Three Myths of Distance Learning

By Ian Kelleher

I have a unique and marvelous job. I teach science to high schoolers every day, but I am also “Chair of Research” for my school, charged with answering this question: “How do we use the science of teaching and learning to improve every child’s whole school experience?” The days of COVID have been difficult, but a fascinating challenge – how can the science of learning help us in this unique time?

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Three Resources for Bringing the Joy Factor to Your Online Classroom

By Rachel Fuhrman

This post originally appeared on Tales from the Classroom.

As I gear up for the second half of the most unique school year I may ever encounter, I am focused on what I can do to provide an engaging, enriching, and exciting experience for my students. When I think about my classroom in previous years, I have always prioritized the joy factor through the use of humor and games. Now, I have shifted my focus to what bringing joy looks like online. While I hope to continue to bring my sense of humor to my students virtually, I know that it can be challenging to communicate as fluidly as we once did. Because of this, I am primarily focusing on the use of games and competitions to bring joy. Doing so not only allows students to be engaged with their content, but also provides students the opportunity to engage with one another. Below, I have outlined three of my favorite resources for bringing joy through games and competitions online.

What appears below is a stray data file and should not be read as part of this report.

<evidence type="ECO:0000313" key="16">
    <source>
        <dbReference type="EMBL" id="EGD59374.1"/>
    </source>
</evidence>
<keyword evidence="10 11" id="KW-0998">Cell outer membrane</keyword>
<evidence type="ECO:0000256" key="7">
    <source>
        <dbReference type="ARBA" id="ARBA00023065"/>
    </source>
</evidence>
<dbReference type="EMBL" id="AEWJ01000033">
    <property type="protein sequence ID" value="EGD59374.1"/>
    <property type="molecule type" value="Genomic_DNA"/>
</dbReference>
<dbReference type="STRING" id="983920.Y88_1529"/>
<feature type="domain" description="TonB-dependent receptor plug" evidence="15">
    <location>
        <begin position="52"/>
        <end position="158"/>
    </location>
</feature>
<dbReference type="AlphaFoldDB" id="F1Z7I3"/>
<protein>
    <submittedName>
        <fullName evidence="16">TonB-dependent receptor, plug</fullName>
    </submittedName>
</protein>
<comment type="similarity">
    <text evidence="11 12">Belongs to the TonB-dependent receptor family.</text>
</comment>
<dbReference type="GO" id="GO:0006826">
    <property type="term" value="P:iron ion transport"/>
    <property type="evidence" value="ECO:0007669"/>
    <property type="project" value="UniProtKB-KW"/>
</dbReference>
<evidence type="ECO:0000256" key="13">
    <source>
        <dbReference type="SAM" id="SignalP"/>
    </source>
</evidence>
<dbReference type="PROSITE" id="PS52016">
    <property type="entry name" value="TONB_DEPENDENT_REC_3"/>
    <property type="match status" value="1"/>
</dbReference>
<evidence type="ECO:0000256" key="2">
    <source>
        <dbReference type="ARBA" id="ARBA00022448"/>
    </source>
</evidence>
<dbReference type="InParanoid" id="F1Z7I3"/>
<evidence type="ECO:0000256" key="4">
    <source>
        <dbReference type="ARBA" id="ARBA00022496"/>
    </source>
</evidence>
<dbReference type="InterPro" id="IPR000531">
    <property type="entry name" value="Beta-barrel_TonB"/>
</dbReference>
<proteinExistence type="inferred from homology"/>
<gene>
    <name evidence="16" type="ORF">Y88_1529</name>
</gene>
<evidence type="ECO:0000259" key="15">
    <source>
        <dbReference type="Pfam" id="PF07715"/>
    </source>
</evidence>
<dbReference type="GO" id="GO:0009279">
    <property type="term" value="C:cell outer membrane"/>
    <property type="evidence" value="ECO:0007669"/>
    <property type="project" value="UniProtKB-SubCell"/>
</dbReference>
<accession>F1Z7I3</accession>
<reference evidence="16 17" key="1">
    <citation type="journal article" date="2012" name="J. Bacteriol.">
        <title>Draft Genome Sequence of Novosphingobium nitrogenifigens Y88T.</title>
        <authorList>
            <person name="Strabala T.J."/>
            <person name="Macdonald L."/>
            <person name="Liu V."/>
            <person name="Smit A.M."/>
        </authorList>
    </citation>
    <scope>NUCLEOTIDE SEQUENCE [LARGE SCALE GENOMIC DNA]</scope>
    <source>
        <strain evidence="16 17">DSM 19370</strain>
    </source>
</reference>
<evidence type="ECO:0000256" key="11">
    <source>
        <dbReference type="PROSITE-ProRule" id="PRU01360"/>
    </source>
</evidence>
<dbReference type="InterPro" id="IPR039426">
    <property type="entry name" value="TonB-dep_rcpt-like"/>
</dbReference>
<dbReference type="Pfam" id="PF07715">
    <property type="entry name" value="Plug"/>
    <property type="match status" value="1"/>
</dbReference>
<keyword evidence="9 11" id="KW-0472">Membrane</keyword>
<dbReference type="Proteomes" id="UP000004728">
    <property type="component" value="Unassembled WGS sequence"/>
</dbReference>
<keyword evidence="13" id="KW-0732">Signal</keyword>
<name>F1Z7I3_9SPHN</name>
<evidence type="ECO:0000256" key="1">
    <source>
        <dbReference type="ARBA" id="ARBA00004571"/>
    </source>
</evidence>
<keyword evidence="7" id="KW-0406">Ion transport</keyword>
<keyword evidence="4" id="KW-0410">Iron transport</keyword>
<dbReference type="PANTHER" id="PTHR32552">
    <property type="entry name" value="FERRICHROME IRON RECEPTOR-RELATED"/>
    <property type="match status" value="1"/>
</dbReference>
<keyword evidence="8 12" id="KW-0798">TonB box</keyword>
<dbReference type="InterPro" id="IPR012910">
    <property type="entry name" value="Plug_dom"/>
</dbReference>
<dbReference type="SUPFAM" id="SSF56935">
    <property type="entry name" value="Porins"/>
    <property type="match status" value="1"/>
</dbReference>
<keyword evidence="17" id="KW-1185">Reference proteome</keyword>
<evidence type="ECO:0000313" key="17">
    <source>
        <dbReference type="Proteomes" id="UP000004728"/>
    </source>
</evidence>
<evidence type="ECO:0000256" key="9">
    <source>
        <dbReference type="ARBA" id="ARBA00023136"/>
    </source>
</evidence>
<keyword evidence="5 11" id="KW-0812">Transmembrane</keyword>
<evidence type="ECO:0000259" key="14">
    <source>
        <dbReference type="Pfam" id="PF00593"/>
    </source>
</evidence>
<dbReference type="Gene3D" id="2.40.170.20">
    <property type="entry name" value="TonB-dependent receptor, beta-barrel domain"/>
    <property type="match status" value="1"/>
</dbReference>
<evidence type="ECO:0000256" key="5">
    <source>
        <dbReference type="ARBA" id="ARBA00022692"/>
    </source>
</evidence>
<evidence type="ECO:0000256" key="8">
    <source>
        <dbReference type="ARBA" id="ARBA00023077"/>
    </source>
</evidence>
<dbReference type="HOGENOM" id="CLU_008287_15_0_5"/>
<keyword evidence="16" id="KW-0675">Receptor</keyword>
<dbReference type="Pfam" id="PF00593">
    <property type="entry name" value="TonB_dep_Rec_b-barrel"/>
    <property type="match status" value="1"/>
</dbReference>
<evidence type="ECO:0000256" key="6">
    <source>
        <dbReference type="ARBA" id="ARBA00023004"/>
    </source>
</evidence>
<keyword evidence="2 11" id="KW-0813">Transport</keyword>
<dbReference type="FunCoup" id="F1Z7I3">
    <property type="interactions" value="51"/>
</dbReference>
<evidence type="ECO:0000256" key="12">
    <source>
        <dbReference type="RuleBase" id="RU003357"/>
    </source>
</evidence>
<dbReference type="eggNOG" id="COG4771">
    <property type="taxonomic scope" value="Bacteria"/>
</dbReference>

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STEM and SEL in Tandem, at Home

By Eric Iversen 

For a long time, advocates of STEM education have worked to bring STEM learning closer to students’ lives outside of school. This year, though, COVID has made STEM learning a part of students’ lives in ways nobody ever imagined or wanted. As schools were forced to close, educators have been managing the switch to emergency remote learning to the greatest of their abilities, and the resources and strategies that have been shared across the K-12 world are voluminous. Even so, there is no doubt that uprooting STEM education from the school building comes with many kinds of loss, including carefully designed classroom and lab spaces set up with technical equipment and materials that are impossible to replicate in the home.

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A special offer for K-12Talk readers!

As a thank you for your loyal readership, Norton Books in Education is pleased to offer one FREE Quick Reference Guide (QRG) to our subscribers. Each QRG is an 8.5” x 11” multi-panel laminated card focused on an important instructional topic. Learn more about these new resources in a past post
here.

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The Power of Teaching Contemporary Poetry

By Melissa Smith